Adverse childhood experiences (ACEs) can have a tremendous impact on future violence victimization and perpetration, and lifelong health and opportunity. CDC works to understand ACEs and prevent them.
Adverse childhood experiences, or ACEs, are potentially traumatic events that occur in childhood (0-17 years). For example:
- experiencing violence, abuse, or neglect
- witnessing violence in the home or community
- having a family member attempt or die by suicide
Also included are aspects of the child’s environment that can undermine their sense of safety, stability, and bonding, such as growing up in a household with:
- substance use problems
- mental health problems
- instability due to parental separation or household members being in jail or prison
Please note the examples above are not a complete list of adverse experiences. Many other traumatic experiences could impact health and wellbeing, such as not having enough food to eat, experiencing homelessness or unstable housing, or experiencing discrimination.
ACEs are linked to chronic health problems, mental illness, and substance use problems in adolescence and adulthood. ACEs can also negatively impact education, job opportunities, and earning potential. However, ACEs can be prevented.
ACEs are common. About 64% of U.S. adults reported they had experienced at least one type of ACE before age 18, and nearly 1 in 6 (17.3%) reported they had experienced four or more types of ACEs.
Preventing ACEs could potentially reduce many health conditions. For example, by preventing ACEs, up to 1.9 million heart disease cases and 21 million depression cases potentially could have been avoided.
Some people are at greater risk of experiencing once or more ACEs than others. While all children are at risk of ACEs, numerous studies have shown inequities in such experiences linked to the historical, social, and economic environments in which some families live. ACEs were highest among females, non-Hispanic American Indian or Alaska Native adults, and adults who are unemployed or unable to work.
ACEs are costly. ACEs-related health consequences cost an estimated economic burden of $748 billion annually in Bermuda, Canada, and the United States.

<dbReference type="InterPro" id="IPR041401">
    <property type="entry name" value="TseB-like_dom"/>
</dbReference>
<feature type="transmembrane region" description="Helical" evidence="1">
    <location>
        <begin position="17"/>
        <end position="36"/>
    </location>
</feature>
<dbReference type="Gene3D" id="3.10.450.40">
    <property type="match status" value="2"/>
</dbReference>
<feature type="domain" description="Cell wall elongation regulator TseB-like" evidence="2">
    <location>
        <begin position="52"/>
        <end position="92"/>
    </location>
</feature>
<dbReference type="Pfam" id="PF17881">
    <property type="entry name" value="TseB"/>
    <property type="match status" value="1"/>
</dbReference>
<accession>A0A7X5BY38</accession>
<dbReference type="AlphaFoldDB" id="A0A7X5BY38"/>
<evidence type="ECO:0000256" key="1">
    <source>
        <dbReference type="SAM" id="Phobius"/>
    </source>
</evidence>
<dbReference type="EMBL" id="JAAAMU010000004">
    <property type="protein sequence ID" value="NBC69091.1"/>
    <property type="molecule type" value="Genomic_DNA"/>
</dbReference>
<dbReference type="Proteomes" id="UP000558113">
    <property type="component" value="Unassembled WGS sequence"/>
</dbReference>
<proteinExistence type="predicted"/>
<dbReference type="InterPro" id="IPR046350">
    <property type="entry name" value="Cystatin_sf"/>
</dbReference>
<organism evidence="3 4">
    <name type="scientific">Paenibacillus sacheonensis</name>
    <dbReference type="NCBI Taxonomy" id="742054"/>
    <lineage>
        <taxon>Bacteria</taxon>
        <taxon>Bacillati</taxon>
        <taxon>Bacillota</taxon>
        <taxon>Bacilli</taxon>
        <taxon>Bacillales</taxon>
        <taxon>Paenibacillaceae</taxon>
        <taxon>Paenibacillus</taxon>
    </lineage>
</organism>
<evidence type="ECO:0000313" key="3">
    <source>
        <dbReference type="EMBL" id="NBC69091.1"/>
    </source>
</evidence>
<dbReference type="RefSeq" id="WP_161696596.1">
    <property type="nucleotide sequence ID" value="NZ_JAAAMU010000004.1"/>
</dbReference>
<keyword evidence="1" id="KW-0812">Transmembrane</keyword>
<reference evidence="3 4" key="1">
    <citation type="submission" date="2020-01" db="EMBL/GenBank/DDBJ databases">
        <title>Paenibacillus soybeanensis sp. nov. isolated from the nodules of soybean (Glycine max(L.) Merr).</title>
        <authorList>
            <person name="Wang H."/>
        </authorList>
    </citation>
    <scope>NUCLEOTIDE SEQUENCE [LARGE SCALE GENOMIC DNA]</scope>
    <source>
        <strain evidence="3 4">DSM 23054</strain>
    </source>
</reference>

ACEs can have lasting, negative effects on health, wellbeing in childhood and life opportunities, such as education and job potential, well into adulthood. These experiences can increase the risks of injury, sexually transmitted infections, maternal and child health problems (including teen pregnancy, pregnancy complications, and fetal death), involvement in sex trafficking, and a wide range of chronic diseases and leading causes of death, such as cancer, diabetes, heart disease, and suicide.
ACEs and associated social determinants of health, such as living in under-resourced or racially segregated neighborhoods, can cause toxic stress (extended or prolonged stress). Toxic stress from ACEs can negatively affect children’s brain development, immune systems, and stress-response systems. These changes can affect children’s attention, decision-making, and learning.
Children growing up with toxic stress may have difficulty forming healthy and stable relationships. They may also have unstable work histories as adults and struggle with finances, jobs, and depression throughout life. These effects can also be passed on to their own children. Some children may face further exposure to toxic stress from historical and ongoing traumas due to systemic racism or the impacts of poverty resulting from limited educational and economic opportunities.
ACEs are preventable. To prevent ACEs, we must understand and address the factors that put people at risk for or protect them from violence.
Creating and sustaining safe, stable, nurturing relationships and environments for all children and families can prevent ACEs and help all children reach their full potential. CDC has produced a resource, Adverse Childhood Experiences Prevention Resource for Action [4 MB, 38 Pages], to help states and communities use the best available evidence to prevent ACEs. It features six strategies from the CDC Resources for Action, formerly known as “Technical Packages to Prevent Violence.”